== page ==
In fact, I checked out wikipedia this weekend looking to see if the composition of the various near Earth asteroids was known, since NASAs plans for the Moon were released this weekend. But, no dice.

If one of them has the heavy metals Prado hopes, we should announce that to the world.


edit: poking around using search terms, I found an old post of mine. I guess it's the last time I've heard anything new about the content of asteroids.

The long-term possibilities are even more celestial. Ever heard of 3554 Amun? It's a space rock about 2 kilometers in diameter that looks as if it might have fallen straight out of The Little Prince. There are three key things to know about 3554 Amun: First, its orbit crosses that of Earth; second, it's the smallest M-class (metal-bearing) asteroid yet discovered; and finally, it contains (at today's prices) roughly $8 trillion worth of iron and nickel, $6 trillion of cobalt, and $6 trillion of platinumlike metals. In other words, whoever owns Amun could become 450 times as wealthy as Bill Gates. And if you time your journey right -- 2020 looks promising -- it's easier to reach than the Moon

CNN article (http://money.cnn.com/2006/02/27/technology/business2_guidetospaceintro/?source=yahoo_quote)

Rhyshaelkan
Aug 18, 2009, 12:41 AM
PERMANENT was fairly formative in my dreams regarding Space Development. I was poking around it in 2003, and I loved it.

There was a lot of really useful information there. And quite a few things to get people's hopes up too. I've been trying to keep track of the known minerals in near Earth asteroids, but (not being in the field), I haven't been able to keep up to date.

In fact, I checked out wikipedia this weekend looking to see if the composition of the various near Earth asteroids was known, since NASAs plans for the Moon were released this weekend. But, no dice.

If one of them has the heavy metals Prado hopes, we should announce that to the world.


edit: poking around using search terms, I found an old post of mine. I guess it's the last time I've heard anything new about the content of asteroids.



CNN article (http://money.cnn.com/2006/02/27/technology/business2_guidetospaceintro/?source=yahoo_quote)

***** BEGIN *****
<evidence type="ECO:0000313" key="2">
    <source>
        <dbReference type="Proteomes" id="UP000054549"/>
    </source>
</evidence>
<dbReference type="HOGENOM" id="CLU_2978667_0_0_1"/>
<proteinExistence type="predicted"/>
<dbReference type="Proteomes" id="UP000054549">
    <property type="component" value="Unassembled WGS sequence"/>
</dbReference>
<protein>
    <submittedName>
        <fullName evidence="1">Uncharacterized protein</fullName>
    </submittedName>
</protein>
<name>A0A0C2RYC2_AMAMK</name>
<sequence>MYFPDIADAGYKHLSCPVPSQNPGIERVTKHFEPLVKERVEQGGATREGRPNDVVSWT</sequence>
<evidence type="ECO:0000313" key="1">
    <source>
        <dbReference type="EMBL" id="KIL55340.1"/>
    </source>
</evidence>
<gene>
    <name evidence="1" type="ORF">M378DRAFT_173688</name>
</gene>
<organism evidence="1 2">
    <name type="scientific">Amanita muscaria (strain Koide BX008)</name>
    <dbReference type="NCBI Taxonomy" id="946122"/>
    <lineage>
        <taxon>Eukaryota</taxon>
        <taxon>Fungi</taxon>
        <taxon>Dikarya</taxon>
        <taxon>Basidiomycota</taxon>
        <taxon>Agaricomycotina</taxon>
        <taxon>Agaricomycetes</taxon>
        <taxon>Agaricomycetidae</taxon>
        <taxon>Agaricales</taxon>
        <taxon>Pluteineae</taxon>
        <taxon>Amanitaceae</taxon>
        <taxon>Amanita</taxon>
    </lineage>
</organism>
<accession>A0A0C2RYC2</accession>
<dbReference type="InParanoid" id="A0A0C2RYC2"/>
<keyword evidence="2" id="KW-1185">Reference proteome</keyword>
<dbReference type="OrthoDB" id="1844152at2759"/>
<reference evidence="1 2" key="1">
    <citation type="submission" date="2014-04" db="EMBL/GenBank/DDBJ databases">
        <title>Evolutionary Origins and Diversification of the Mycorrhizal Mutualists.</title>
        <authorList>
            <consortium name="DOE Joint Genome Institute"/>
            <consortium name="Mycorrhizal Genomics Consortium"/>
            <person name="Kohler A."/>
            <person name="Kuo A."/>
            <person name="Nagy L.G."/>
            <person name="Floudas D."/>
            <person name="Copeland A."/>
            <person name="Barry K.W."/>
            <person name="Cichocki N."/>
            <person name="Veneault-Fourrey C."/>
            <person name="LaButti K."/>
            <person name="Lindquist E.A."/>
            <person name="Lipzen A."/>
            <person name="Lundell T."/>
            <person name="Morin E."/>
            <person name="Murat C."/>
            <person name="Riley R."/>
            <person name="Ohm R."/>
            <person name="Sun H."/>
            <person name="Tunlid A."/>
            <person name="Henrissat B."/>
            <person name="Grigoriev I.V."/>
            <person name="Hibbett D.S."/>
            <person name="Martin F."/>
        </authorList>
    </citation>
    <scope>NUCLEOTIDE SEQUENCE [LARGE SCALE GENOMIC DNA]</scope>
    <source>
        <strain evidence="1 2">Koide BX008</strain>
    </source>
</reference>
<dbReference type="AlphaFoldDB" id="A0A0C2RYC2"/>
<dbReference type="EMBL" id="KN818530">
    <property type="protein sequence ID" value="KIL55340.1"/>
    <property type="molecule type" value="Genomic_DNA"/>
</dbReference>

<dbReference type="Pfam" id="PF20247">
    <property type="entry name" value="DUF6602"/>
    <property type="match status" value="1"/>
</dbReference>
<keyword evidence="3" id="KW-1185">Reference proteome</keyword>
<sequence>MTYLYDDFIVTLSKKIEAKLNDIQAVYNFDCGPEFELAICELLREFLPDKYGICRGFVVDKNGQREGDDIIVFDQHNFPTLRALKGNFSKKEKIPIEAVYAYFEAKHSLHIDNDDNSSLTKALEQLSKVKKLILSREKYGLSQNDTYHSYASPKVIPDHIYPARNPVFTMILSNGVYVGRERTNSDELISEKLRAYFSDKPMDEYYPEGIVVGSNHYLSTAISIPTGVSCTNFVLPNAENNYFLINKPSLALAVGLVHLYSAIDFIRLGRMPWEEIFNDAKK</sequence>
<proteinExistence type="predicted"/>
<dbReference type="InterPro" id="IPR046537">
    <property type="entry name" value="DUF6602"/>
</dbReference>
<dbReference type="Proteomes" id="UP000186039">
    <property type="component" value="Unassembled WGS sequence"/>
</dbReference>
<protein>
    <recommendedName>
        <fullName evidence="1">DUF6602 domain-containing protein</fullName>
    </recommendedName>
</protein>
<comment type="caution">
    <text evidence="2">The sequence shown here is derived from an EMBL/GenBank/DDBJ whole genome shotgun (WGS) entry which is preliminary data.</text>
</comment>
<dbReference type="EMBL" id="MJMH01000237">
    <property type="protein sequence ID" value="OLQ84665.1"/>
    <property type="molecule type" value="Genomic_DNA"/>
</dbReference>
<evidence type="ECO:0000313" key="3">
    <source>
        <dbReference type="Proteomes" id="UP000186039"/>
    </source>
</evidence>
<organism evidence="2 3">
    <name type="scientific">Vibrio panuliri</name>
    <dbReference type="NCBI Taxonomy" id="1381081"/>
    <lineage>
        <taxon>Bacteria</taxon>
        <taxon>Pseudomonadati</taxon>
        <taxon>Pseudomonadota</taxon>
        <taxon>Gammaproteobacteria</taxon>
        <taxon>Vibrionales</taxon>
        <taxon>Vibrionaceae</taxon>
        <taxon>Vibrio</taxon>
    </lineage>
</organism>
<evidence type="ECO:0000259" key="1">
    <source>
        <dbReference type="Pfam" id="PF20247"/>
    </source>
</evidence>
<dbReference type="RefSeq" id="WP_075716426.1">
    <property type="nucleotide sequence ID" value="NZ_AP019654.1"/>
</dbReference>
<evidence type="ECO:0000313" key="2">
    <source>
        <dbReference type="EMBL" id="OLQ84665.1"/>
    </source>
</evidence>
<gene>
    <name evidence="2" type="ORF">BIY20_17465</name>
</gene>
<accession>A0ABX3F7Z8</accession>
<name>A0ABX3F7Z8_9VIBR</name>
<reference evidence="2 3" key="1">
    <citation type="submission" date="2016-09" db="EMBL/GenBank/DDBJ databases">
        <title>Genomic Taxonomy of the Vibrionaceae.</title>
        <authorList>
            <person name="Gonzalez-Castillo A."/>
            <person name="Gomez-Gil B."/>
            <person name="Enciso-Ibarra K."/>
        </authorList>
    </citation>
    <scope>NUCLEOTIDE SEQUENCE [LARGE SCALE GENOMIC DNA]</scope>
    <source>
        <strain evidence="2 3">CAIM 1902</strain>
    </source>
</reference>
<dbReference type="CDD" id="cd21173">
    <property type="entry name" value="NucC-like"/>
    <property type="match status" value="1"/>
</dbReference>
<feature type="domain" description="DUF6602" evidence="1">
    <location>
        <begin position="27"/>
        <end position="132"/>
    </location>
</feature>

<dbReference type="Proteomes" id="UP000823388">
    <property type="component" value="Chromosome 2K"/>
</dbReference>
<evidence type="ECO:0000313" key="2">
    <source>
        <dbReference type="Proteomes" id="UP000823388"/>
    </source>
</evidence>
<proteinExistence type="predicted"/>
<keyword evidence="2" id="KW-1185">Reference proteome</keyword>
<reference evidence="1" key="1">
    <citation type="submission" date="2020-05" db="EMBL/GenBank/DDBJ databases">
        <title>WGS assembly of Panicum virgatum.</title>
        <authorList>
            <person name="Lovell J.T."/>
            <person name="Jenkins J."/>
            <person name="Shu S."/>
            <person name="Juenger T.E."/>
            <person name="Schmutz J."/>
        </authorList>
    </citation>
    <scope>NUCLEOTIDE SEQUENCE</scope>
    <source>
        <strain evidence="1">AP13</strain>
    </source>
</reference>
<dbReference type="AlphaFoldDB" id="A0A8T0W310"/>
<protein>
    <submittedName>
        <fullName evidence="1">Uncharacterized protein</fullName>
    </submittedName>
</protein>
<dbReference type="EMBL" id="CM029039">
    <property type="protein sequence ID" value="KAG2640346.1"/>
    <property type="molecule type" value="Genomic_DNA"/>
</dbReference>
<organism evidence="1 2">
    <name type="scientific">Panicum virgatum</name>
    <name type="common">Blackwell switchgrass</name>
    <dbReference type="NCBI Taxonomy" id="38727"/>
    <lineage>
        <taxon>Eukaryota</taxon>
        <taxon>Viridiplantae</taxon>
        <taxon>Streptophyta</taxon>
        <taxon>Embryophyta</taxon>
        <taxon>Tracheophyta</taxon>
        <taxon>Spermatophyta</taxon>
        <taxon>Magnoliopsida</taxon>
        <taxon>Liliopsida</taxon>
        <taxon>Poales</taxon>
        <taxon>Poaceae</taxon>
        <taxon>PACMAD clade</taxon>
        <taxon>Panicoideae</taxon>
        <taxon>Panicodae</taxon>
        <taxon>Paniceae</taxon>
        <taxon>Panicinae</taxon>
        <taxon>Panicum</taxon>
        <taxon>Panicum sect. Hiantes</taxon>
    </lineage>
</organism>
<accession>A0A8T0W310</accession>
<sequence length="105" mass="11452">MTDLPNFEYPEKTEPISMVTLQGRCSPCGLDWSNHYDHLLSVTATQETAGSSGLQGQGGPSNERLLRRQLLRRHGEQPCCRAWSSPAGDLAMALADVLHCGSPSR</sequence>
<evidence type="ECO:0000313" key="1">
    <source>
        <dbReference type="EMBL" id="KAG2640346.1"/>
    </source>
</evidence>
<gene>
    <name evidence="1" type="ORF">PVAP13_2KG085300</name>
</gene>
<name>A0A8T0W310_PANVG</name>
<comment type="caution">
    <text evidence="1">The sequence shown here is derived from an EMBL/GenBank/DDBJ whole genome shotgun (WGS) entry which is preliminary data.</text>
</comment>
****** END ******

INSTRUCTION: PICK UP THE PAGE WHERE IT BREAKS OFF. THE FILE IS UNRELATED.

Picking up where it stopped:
Hehe yes, we are looking at either mining for the Platinum Group Metals, as they still command quite a high price on Earth, or looking for a dormant comet. From which we could extract water-ammonia ice. At space shuttle prices water is nearly $80000/gallon. At SpaceX' prices that drops significantly to around $8000/gallon if you are fortunate. Either way it can be a rather large boon if you can locate a dormant comet and ship it back to LEO.

All of which ultimately takes us back to the Moon. However we have to cover the costs of development and launches with other products first.

SS-18 ICBM
Aug 20, 2009, 12:11 PM
CNN article (http://money.cnn.com/2006/02/27/technology/business2_guidetospaceintro/?source=yahoo_quote)

We can extract all of that? Also, that much resources would dampen the price of the metals.

Rhyshaelkan
Aug 20, 2009, 03:25 PM
The biggest issue, besides getting there in the first place, is how to bring the desirable resources back Earth-side. Iron and nickle are on Earth aplenty. It would not be cost effective to return them to Earth. However, there might be a market for returning iron and nickle to a stable Earth orbit. Be that at one of the EML points, LEO, or GEO.

The platinum group metals however command a high price on Earth, and would be quite worth dropping back to Earth with an ablative heat shield made from sintered(baked) asteroidal silicates.

In theory ;)

El_Machinae
Aug 23, 2009, 10:32 AM
I don't know what we can or cannot extract, but it's something to keep in mind.

As to depressing the price of metals: well, that's a mixed bag. Obviously, anyone employed near a mining industry is going to suffer. However, the material benefit of having vast quantities of cheap metal is going to be good for the rest of society. As well, mining is probably our most ecologically devastating action (per $ gained), and so exporting the pollution, if you can call it that, to space is a pretty good idea.

Rhyshaelkan
Aug 23, 2009, 12:59 PM
http://en.wikipedia.org/wiki/Beneficiation

Requires the material to be pulverized first. Not sure about how "fluffy" asteroids will be. However on Luna the regolith has been turned to powder after eons of micro-meteorites.
Lunar separation of minerals will be a simple thing with beneficiation.

Cutlass
Aug 23, 2009, 06:37 PM
PERMANENT was fairly formative in my dreams regarding Space Development. I was poking around it in 2003, and I loved it.

There was a lot of really useful information there. And quite a few things to get people's hopes up too. I've been trying to keep track of the known minerals in near Earth asteroids, but (not being in the field), I haven't been able to keep up to date.

In fact, I checked out wikipedia this weekend looking to see if the composition of the various near Earth asteroids was known, since NASAs plans for the Moon were released this weekend. But, no dice.

If one of them has the heavy metals Prado hopes, we should announce that to the world.


edit: poking around using search terms, I found an old post of mine. I guess it's the last time I've heard anything new about the content of asteroids.



CNN article (http://money.cnn.com/2006/02/27/technology/business2_guidetospaceintro/?source=yahoo_quote)


Bring it into Earth orbit ;)